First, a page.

CLIVE, Iowa — The Iowa Pork Producers Association (IPPA) is partnering with the Iowa Department of Agriculture and Land Stewardship (IDALS) to offer additional cost share dollars to pig farmers installing new nutrient loss reduction technologies.
Through this program, IPPA will provide up to $25,000, throughout the next year, to offset up to 50 percent of costs for pig farmers to install saturated buffers or bioreactors on their farm land. Sites will be selected based on greatest opportunity for nitrate reduction and be geographically dispersed throughout the state to aid in education and demonstration opportunities.
“Bioreactors and saturated buffers are new practices that have been developed to address water quality, so this $25,000 investment will help us install them at sites across the state so we can continue to demonstrate to farmers how they may be able fit on their farm,” Iowa Secretary of Agriculture Bill Northey said. “I greatly appreciate the Iowa Pork Producers Association for making this significant investment. This is another great example of ag groups in Iowa stepping up to help improve water quality.”
Participating producers will be asked to share information and experiences with other farmers through IPPA and IDALS programs.
Pig farmers interested in the program can submit basic farm information for project consideration at www.surveygizmo.com/s3/
“We are happy to partner with IDALS to offer this program and technical assistance,” said 2017 IPPA President Curtis Meier, a pig farmer from Clarinda. “While these practices are not specific to pork production, our leaders have recognized the importance of enhancing assistance to install and build awareness of these exciting new edge-of-field technologies.”
This new offering from IPPA builds on its additional efforts supportive of the Iowa Nutrient Reduction Strategy, including cover crop research, field day support and educational outreach.
“Iowa Pork Producers Association members have established policy supporting the Iowa Nutrient Reduction Strategy and have committed their own Pork Checkoff investments to efforts that can aid in neighbor relations and improve the quality of our natural resources,” said Meier. “By supporting the Nutrient Reduction Strategy, enhancing Water Quality Initiative efforts and building efforts with the Iowa Agriculture Water Alliance, there is a strong momentum and opportunity within our commodity organizations and others to drive progress for continuous improvement and practice adoption.”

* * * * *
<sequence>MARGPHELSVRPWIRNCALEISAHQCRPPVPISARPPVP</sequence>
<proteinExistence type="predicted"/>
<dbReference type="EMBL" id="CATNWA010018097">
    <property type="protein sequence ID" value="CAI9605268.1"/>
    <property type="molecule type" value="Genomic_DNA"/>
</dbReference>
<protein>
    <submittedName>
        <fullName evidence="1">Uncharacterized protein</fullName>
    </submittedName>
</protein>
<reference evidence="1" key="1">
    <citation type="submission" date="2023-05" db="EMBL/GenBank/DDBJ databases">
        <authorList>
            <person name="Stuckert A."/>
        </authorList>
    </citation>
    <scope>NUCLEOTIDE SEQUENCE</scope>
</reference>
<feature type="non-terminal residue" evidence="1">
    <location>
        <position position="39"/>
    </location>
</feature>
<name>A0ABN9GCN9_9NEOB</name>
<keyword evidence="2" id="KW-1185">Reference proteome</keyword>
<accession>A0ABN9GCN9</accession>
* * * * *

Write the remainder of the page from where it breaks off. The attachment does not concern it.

The Iowa Nutrient Reduction Strategy science assessment cites an average 4 percent reduction in Nitrate loss and up to 46 percent reduction in Phosphorous loss when using swine manure as a nutrient source compared to commercial fertilizer, while also having positive impacts on soil organic carbon, soil structure and runoff. Research from the University of Arkansas shows that efficiencies of modern pork production enabled pig farmers to reduce water use 41 percent land use 78 percent and carbon footprint 35 percent from 1959-2009.
“Manure management is regulated in Iowa. Pig farmers meet requirements for certification to apply manure and do so based on Manure Management Plans and crop needs. It is already against the law for manure from any confinement to reach a body of water,” said IPPA Environmental Committee chair and Webster County pig farmer Gregg Hora. “Even with this regulation, pig farmers have a long-standing commitment to continuous improvement and collaborative efforts to build on Iowa’s sustainable production model and optimization of manure as a fertilizer resource.”
— Iowa Pork Producers Association
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